• Helen says:

      His books all sound great, but I’m glad I decided to read this one next. It’s very different from This House is Haunted but I’ve enjoyed both.

  2. Lisa says:

    Like Joanne I know about the Atlantic voyage (maybe from a Peter Wimsey novel?), and I’ve always been curious to know more. This sounds interesting, but I think I’d like to read about the case first.

    • Helen says:

      I had never been curious enough to read about this case in the past, but now that I’ve read this book I would love to know more about it.

  3. Alex says:

    The only work by Boyne that I’ve read was ‘The Boy in the Stripped Pyjamas’ which was truly disturbing, so I’ve not tried anything else. I might give this a go and see if it changes my impression of him.

    • Helen says:

      I haven’t read The Boy in the Striped Pyjamas but from what I’ve heard about it I’m sure it must be a very disturbing book. This one is actually quite funny and much less disturbing than you might imagine, despite being about a murderer!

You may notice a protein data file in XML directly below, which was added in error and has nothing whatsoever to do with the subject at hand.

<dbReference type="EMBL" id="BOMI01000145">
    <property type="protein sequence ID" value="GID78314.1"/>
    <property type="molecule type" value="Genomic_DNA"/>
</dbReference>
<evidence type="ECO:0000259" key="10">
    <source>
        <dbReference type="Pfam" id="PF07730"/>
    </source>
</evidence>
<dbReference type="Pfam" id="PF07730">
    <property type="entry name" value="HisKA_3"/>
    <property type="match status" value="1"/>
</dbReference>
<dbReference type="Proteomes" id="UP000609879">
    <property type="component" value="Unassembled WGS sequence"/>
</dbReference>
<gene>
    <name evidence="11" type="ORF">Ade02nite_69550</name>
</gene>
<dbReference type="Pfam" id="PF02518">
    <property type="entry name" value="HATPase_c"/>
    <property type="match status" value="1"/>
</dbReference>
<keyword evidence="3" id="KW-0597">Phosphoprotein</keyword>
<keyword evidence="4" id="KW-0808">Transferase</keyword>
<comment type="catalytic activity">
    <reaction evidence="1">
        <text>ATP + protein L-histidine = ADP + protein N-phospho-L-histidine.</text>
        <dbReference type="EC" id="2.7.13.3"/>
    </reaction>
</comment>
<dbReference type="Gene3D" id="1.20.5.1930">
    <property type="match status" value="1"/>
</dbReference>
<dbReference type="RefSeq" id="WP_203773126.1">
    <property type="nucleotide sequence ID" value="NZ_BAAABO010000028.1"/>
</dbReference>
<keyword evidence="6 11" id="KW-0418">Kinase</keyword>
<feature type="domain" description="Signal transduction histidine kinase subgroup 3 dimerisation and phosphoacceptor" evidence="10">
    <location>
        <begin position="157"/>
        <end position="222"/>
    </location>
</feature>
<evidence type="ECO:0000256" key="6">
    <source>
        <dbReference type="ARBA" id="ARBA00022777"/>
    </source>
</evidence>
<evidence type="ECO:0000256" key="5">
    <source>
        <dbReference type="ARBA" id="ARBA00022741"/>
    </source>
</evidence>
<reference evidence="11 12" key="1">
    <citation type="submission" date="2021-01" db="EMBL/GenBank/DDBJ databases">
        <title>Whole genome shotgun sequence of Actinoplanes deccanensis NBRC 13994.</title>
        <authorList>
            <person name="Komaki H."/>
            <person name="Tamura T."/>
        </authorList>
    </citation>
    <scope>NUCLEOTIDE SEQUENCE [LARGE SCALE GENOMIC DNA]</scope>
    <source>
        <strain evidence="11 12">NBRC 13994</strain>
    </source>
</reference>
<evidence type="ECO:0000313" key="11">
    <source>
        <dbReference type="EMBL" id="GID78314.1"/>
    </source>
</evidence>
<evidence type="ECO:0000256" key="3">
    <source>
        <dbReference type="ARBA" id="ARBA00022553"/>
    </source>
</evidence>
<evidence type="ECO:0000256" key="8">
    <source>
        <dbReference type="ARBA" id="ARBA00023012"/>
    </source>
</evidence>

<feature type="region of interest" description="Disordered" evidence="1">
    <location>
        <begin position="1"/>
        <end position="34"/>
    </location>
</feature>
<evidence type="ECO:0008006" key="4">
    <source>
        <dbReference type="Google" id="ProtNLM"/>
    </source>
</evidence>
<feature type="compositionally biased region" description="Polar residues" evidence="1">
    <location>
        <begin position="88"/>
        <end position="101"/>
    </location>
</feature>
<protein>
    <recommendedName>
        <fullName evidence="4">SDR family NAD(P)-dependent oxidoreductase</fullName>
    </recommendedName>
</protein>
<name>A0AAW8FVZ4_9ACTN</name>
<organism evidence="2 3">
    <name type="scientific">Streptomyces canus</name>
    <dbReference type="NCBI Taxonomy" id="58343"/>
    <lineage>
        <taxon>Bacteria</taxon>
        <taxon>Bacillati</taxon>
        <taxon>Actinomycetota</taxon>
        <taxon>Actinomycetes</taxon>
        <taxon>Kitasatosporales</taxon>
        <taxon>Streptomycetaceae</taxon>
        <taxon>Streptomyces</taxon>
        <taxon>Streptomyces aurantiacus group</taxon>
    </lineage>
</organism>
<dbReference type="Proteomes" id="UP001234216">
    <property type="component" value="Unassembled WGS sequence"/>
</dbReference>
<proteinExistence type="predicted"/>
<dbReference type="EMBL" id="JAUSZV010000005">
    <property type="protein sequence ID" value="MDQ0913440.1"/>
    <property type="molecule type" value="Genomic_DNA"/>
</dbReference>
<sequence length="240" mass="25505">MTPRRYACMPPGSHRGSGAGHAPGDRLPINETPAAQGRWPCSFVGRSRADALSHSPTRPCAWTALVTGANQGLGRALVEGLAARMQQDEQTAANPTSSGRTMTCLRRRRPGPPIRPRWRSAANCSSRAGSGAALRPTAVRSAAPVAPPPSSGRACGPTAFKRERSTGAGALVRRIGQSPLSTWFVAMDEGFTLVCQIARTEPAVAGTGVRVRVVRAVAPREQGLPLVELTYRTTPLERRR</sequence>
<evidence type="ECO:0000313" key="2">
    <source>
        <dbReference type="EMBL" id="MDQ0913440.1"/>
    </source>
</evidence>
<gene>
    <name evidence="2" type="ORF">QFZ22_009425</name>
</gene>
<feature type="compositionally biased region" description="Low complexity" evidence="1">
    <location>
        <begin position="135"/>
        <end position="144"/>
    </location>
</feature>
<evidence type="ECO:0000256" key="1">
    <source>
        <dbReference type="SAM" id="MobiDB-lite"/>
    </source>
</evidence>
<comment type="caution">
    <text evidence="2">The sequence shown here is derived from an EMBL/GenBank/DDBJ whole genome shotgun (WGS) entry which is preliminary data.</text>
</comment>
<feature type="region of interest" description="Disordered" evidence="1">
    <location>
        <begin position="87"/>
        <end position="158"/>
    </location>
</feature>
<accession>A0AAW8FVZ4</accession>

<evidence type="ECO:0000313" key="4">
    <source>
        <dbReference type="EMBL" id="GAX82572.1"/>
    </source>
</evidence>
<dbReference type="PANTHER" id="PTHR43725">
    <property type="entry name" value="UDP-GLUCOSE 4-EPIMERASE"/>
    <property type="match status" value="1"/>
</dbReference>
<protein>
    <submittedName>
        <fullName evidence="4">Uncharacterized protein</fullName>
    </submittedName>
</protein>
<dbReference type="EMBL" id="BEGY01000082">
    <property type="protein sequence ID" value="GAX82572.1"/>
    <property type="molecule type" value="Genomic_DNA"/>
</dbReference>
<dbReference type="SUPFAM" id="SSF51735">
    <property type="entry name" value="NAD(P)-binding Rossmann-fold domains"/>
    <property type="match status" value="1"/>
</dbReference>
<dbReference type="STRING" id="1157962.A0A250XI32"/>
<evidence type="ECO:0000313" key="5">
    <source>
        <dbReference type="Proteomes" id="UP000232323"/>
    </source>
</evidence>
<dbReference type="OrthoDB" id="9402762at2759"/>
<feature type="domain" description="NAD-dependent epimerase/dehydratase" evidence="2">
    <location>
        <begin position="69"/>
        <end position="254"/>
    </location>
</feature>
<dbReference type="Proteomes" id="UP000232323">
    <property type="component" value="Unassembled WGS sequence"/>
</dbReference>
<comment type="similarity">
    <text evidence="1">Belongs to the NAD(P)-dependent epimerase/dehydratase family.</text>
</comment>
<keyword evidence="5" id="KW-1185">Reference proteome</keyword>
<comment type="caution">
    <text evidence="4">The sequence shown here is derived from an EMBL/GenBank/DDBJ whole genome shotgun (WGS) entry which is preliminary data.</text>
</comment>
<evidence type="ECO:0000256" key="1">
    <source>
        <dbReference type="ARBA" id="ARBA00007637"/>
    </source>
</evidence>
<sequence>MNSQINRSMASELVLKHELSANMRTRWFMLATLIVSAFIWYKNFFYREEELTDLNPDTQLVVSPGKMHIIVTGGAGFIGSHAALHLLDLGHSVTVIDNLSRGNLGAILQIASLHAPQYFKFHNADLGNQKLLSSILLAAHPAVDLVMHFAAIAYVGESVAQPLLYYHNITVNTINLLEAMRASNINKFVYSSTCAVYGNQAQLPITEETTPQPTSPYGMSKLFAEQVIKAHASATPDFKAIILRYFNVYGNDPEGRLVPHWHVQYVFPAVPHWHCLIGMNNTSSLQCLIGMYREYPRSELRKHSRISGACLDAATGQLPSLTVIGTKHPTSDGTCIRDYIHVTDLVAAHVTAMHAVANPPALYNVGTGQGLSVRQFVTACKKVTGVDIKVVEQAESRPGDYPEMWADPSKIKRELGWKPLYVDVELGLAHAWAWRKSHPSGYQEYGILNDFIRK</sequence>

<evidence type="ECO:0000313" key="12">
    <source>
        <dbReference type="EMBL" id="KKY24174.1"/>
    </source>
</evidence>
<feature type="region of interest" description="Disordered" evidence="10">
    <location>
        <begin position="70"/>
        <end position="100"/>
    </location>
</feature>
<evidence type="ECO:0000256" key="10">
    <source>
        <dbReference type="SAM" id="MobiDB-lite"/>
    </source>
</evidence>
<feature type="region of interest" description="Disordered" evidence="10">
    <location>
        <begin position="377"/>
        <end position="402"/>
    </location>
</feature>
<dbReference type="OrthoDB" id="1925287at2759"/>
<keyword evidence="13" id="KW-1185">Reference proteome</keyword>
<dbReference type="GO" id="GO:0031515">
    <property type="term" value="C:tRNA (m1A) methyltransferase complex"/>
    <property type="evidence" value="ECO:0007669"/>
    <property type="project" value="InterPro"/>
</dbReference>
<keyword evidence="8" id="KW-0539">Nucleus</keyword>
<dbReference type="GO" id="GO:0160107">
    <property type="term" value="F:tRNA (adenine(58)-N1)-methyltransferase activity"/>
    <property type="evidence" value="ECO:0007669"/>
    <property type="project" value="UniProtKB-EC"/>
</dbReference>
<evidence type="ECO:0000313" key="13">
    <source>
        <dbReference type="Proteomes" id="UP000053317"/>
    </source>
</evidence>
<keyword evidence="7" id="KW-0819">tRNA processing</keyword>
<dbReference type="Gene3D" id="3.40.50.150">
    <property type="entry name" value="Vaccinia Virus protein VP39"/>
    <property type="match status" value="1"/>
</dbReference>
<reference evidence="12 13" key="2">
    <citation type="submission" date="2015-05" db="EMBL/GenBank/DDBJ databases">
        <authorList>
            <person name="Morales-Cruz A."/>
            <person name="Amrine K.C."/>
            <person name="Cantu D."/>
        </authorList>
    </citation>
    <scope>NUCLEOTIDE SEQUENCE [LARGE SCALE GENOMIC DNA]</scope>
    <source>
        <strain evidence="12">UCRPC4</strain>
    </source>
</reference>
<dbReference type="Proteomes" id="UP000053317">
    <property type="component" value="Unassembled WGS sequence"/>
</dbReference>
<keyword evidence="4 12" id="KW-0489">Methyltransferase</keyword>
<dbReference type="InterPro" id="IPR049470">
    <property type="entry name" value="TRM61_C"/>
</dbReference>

4. erdeaka says:

    so, the point is that Boyne merely wrote a fictionalization of a true event. when it’s written by the one experiencing it or in a nearly factually correct way, I wouldn’t mind. but reading your review makes me think… well, what did he do anyway? writing lies? based-on-true-story novels won’t even stray that far… well, that’s just my opinion.

  5. FictionFan says:

    This sounds great – I know a little about the Crippen case but probably not enough for the chnages he made to bother me, though I agree with you that it seems strange to change things like that in a story based on real life. I may give this one a try… 🙂

    • Helen says:

      I would never have realised that so many details had been changed if I hadn’t decided to look up the facts of the Crippen case after finishing the book, but it did seem a strange thing to do. I enjoyed it anyway and definitely recommend giving it a try!